Mount Sinai Skin Biology and Diseases Resource-Based Center (SBDRC)

SBDRC Resource Core B “Skin Disease Modeling”

The main objective of Core B is to offer specialized scientific, technical, and clinical expertise and services in advanced mouse and human skin research.

Core B Leadership

Director: Michael Rendl, MD, Professor of Cell, Developmental, and Regenerative Biology and Dermatology and Associate Director of the Black Family Stem Cell Institute

Associate Directors: Samuele Marro, PhD, Assistant Professor and co-director of the Stem Cell Engineering Core and Brian S. Kim, MD, MTR, Professor of Dermatology and Director of the Mark Lebwohl Center for Neuroinflammation and Sensation

Core B Services

Core B provides services including:

  • Provide clinical and histopathological expertise for easy retrieval and analysis of normal and diseased human skin.
  • Train and provide access to Multiplexed Fluorescence In situ Hybridization (merFISH) for spatial analyses of multiple proteins in skin disease studies.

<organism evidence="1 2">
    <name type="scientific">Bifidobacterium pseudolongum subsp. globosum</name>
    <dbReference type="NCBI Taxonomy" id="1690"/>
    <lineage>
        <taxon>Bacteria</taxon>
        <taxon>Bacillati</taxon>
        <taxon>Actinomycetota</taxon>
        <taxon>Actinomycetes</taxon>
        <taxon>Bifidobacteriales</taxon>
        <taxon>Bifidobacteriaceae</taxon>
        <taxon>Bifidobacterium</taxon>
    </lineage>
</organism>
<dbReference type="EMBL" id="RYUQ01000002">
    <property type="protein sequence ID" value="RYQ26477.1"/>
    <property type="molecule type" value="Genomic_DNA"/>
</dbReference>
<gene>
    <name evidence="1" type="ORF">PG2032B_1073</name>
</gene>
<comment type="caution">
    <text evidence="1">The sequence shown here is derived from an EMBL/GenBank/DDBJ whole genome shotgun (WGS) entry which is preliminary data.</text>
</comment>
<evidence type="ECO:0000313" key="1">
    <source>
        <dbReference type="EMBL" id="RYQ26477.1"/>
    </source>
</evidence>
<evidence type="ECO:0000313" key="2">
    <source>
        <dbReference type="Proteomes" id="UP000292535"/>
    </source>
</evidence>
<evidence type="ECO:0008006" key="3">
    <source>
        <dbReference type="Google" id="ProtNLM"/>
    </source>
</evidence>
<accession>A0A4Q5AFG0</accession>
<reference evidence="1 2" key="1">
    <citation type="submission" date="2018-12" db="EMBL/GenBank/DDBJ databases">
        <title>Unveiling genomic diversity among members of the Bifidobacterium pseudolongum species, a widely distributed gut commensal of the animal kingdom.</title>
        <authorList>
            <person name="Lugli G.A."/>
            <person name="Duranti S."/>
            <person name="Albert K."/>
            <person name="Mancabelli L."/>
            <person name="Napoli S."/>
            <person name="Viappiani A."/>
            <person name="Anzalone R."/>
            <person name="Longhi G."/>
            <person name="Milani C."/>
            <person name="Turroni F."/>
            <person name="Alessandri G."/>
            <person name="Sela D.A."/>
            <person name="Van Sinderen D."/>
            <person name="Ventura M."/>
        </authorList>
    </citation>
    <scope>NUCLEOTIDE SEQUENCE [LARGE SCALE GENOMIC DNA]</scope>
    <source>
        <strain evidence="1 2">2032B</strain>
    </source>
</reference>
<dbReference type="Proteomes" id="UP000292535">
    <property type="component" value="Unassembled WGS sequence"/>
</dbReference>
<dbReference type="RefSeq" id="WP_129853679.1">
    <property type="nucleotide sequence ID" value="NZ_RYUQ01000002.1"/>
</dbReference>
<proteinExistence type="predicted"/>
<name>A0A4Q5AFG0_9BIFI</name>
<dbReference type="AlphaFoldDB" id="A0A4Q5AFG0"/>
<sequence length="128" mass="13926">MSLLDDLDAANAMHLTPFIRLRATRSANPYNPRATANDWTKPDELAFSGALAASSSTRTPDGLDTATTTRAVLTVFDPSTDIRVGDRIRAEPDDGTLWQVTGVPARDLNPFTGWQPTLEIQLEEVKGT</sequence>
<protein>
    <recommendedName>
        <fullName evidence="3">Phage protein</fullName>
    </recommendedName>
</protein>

• Provide scientific expertise with genetic mouse models for analyzing mechanisms underlying skin development and homeostasis.
  • Consultation for isolation and analysis of skin cells by fluorescence activating cell sorting (FACS) technology.
  • Provide expertise with live imaging technology for ex vivo and in vivo skin cell behavior studies.
  • Provide support with multiplexed gene targeting with lentiviral intrauterine injection technology.
  • Provide expertise with neuronal calcium imaging.
  • Scientific expertise and services for human skin disease modeling with generation and characterization of patient-derived Induced pluripotent stem cells (iPSC).
  • CRISPR-based gene editing of human pluripotent stem cells (PSC) including the generation of fluorescent reporter alleles, loss-of-function alleles (knock-out), single-nucleotide changes (knock-in) and CRISPR-inhibition (CRISPRi) or CRISPR-activation (CRISPRa).
  • Differentiation of PSC to keratinocyte-like cells with transcriptional profile that closely resemble primary keratinocytes.
  • Differentiation of PSC to neuronal cells including glutamatergic and GABAergic neurons.
  • Differentiation of PSC to other cell types including immune-cells such as monocytes/macrophages and microglia.

To learn more about services involving physiological studies of mouse skin, please contact Dr. Rendl,

To learn more about iPSC/gene-editing services, please contact Dr. Marro, or visit the Stem Cell Engineering Core website.

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